David Revealed; Supermodel To Design Spring Line

Illustration for article titled David Revealed; Supermodel To Design Spring Line
  • Before digesting the latest round of layoffs, garment worker intimidation, stupidly expensive luxury crap, and magazine turmoil, say a hearty Good mornin' to David Beckham in his fancy new Armani underwear ad. Hello David. [People]
  • Fans crowded Oxford St. in London to get a glimpse of Beckham. He was making a promotional appearance at Selfridges to unveil a billboard of the new ad. [Sky]
  • Glenn O'Brien, who recently left the troubled Interview magazine, says he just couldn't take it anymore. "It's like a Greek tragedy. Like watching a company going insane, instead of a person," said the media veteran. He also admitted he's not even on speaking terms with his former editorial co-director, Fabien Baron. When Baron was fired five months ago, O'Brien took over his job. And now that O'Brien is gone, Baron is back in. Meanwhile, Brant Publications owes freelancers and photographers (including such names as Inez & Vinoodh) for work dating back to last August. [FWD]
  • Unions say the economy is making conditions worse for garment workers worldwide. Workers face unfair dismissal, the threat of relocation, abuse, long hours, and even worse pay. In the countries with the largest apparel industries, like China and Bangladesh, workers do not have the right to unionize or strike for better conditions. Seventy-six trade unionists were killed around the world last year, and 49 of those were in Columbia. [WWD]
  • Lauren Bush has a new "FEED" bag in aid of the UN's World Food Program. This one is hand-beaded over the course of a day and a half by women from a Kenyan school for the deaf. In exchange, $100 of the $195 purchase price goes to feed two Kenyan school children for a year. [WWD]
  • In other expensive bag news, Takashi Murakami released an updated version of his 2003 Louis Vuitton ad. The little girl he animated back then is all grown up, and, get this, still loves Louis Vuitton! [Racked]
  • For the 2009 Council of Fashion Designers of America Awards on Monday, host Tracey Ullman will wear: a dress by Claire McCardell, a dress by Donna Karan (whom she recently lampooned), and a dress by Doo-Ri Chung, who wrote her Parsons thesis on McCardell. And the ouroboros of fashion is complete. [WWD]
  • Natalia Vodianova will be the guest designer for Lutz & Patmos' pre-Spring line. [WWD]
  • Ben Sherman is discontinuing its children's line, because, said chairman J. Hicks Lanier, "In this environment, we didn't have the luxury of ‘fun and cute' without the financial reward." It's a cold, cold economic reality that separates a child from his stripy t-shirt and mini suspenders. Also gone will be the men's and women's footwear lines. [WWD]
  • Remember how Sean John went online looking for regular guys to model in its fall campaign? They found two hot dudes, and bookended them around a male model anyway. [WWD]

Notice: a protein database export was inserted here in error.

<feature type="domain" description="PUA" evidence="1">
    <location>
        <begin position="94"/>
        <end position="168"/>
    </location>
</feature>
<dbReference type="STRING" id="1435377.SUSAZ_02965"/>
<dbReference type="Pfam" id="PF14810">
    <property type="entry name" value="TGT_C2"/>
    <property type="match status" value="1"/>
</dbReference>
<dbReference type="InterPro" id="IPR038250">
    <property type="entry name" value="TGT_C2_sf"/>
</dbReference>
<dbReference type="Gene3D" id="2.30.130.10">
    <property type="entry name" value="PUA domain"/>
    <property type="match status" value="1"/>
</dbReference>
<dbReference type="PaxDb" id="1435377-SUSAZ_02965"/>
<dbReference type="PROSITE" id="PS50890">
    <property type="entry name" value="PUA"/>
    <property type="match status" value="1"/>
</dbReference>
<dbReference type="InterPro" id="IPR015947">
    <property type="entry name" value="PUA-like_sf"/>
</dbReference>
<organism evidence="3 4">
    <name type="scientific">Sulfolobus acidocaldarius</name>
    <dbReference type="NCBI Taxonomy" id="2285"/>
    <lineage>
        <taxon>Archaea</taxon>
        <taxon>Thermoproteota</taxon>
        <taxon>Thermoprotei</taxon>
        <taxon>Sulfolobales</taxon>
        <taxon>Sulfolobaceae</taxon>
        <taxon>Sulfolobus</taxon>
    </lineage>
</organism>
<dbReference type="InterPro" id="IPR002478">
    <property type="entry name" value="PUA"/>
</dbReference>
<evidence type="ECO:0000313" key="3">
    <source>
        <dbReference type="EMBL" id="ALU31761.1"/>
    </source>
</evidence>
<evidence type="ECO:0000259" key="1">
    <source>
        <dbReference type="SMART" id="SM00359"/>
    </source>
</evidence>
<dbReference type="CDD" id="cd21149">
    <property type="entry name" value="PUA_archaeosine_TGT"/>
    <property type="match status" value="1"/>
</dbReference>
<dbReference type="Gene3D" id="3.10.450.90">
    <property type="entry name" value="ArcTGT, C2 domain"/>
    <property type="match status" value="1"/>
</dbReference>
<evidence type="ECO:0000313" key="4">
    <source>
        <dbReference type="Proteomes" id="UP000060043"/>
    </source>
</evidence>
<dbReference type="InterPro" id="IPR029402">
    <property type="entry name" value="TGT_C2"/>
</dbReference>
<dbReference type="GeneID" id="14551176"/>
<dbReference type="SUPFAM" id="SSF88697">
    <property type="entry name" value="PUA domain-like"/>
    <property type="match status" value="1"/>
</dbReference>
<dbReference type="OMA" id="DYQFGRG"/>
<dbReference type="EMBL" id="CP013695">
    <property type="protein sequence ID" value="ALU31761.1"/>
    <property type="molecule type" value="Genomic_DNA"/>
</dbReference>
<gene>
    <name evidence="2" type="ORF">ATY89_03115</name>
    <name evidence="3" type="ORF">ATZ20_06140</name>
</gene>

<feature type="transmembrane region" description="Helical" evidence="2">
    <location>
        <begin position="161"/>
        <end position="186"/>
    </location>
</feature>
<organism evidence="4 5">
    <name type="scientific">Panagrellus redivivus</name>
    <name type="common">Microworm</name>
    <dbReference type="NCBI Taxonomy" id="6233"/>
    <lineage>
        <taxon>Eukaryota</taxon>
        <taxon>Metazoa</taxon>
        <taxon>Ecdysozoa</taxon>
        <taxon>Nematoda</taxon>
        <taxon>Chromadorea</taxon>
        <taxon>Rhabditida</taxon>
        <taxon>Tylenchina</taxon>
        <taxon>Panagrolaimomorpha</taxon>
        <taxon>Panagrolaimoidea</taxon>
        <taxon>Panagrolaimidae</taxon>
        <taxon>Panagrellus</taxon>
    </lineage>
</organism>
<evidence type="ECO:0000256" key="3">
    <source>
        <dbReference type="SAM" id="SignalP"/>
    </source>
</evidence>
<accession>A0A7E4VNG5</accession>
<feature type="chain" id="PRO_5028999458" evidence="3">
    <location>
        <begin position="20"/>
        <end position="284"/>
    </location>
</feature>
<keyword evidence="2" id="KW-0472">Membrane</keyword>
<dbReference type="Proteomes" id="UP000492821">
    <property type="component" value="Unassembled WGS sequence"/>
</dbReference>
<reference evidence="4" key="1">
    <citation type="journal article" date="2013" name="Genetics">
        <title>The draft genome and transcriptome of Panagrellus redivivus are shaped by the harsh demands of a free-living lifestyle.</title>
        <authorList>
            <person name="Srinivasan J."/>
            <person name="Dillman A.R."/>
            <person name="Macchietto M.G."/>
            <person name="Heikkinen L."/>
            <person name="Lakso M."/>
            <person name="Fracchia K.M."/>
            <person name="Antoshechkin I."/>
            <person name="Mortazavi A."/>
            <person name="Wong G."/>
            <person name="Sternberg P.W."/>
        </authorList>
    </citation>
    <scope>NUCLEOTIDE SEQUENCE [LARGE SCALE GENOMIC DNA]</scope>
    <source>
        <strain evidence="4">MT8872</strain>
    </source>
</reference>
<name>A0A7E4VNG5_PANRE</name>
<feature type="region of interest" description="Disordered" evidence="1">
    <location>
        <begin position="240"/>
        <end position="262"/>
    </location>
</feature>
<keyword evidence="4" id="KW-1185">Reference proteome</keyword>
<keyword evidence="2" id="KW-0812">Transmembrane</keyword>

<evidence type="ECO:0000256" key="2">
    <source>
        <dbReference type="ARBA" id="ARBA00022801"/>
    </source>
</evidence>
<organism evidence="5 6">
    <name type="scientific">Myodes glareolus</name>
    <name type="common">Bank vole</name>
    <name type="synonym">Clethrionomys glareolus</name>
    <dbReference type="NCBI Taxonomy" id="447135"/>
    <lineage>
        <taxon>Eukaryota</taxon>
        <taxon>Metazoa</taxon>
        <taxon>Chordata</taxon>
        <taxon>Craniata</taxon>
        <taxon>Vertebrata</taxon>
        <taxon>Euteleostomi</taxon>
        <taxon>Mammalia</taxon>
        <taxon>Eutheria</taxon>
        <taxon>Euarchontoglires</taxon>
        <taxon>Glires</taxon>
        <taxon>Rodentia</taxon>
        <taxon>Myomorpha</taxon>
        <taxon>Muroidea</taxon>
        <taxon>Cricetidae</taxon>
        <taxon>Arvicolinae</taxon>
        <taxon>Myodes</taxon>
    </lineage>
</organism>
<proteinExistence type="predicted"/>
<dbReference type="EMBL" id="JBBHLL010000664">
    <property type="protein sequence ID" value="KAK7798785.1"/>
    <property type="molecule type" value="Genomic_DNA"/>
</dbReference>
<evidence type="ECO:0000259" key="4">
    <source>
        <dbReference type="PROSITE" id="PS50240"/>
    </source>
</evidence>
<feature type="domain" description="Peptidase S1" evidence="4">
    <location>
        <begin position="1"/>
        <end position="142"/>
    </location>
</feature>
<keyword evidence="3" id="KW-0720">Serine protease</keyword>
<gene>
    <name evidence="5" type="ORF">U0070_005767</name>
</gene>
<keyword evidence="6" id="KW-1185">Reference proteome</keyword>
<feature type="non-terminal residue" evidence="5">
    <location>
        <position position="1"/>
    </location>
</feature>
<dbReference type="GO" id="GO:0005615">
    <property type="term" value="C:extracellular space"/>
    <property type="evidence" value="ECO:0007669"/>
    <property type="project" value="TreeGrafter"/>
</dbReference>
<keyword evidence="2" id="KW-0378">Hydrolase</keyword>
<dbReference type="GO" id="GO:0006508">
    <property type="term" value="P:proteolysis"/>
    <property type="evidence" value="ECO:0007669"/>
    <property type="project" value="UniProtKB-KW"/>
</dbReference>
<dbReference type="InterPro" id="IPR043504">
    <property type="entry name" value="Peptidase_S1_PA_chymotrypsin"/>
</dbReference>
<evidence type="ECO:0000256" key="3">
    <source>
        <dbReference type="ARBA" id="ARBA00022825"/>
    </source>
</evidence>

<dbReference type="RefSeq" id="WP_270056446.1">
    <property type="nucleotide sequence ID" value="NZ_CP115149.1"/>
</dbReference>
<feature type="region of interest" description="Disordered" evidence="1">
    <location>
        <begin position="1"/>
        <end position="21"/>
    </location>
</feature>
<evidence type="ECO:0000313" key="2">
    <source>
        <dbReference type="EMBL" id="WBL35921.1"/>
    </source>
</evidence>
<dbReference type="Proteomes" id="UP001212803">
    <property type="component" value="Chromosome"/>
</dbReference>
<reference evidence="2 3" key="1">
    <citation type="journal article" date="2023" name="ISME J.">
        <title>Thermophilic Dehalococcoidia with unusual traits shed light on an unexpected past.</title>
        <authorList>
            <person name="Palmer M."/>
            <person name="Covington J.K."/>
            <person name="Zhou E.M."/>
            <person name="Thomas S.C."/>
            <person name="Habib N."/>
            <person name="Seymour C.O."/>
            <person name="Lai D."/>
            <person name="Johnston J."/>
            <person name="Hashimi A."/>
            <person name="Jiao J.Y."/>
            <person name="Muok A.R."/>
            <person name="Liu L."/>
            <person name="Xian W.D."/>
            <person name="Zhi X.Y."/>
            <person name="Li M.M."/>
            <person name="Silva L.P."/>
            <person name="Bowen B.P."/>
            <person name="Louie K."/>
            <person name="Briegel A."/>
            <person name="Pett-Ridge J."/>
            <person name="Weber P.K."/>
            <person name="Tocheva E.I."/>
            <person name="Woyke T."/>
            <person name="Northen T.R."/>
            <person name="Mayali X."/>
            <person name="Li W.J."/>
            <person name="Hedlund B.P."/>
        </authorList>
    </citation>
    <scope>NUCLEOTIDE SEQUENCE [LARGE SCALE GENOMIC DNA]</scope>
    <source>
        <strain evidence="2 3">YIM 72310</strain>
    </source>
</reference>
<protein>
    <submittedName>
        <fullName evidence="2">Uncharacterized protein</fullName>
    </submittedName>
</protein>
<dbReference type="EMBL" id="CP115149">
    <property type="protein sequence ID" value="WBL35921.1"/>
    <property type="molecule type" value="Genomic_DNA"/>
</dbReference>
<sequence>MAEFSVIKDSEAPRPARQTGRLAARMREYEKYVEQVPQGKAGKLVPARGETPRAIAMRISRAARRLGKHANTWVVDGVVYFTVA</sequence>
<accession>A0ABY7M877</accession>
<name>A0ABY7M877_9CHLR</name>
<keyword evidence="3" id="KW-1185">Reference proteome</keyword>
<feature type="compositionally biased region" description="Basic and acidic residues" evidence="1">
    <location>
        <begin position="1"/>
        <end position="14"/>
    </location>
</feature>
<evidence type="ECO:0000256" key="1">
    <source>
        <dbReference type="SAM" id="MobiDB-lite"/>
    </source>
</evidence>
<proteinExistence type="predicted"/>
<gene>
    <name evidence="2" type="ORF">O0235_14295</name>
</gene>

• Some luxury companies are pulling out all the stops to reach that tiny slice of the population that can still afford their wares. Hermès, whose overall sales rose 3.2%, to $603 million, and whose leather goods division grew 21.7% in the first quarter of this year, is increasing its annual marketing budget by nearly 10%, but two thirds of that $141 million will not be spent on advertising. Instead, the brand is pushing marketing events that garner publicity and make its best customers feel special — like extra trunk shows and store opening parties. Louis Vuitton Moët Hennessy says its putting more of its marketing budget online, which explains the online-only Marion Cotillard series of film clips for Dior. [Reuters]
  • The above moves aside, most experts are not expecting the high-end retail market to make its recovery any time soon. May same-store sales were typically dismal across most stores — Saks Fifth Avenue was down 26.2%, Nordstrom fell 13.1% — and luxury spending is falling faster than other retail spending. Some analysts say a full recovery may not happen until 2012. [TS]
  • The C.E.O. of Liz Claiborne said the words "the new normal." [Reuters]
  • Frederick's of Hollywood isn't doing so well, either. Maybe offerings like this are part of the problem? [WWD]
  • Gap is also investing in online retail — it's adding 50 labels to Piperlime. Fifty Old Navy stores across the country are also due for a redesign, presumably to make them less like dingy warehouses. Old Navy has seen an increase in custom because of the recession. Its same-store sales for the first quarter of this year were only down 3%, compared with 18% a year ago. Still a ways to go, then. [TS]
  • The judge overseeing the Filene's Basement bankruptcy has ordered that the auction for the company be re-opened. An affiliate of Men's Wearhouse won the nine-hour auction, bidding $67 million for Filene's trading name, inventory, 17-20 stores, and an all-important super-cheap 15-year lease for its downtown Boston flagship — but two other bidders complained that the proceedings were "a sham" because Men's Wearhouse didn't follow court-ordered auction procedures. The judge agreed, and there is to be a new auction today. [BH]



I'm sure I'm in the minority here, but this photo does nothing for me. The shininess is rather alarming (like he's been sprayed with Pam!), and I don't understand what he is doing with the rope.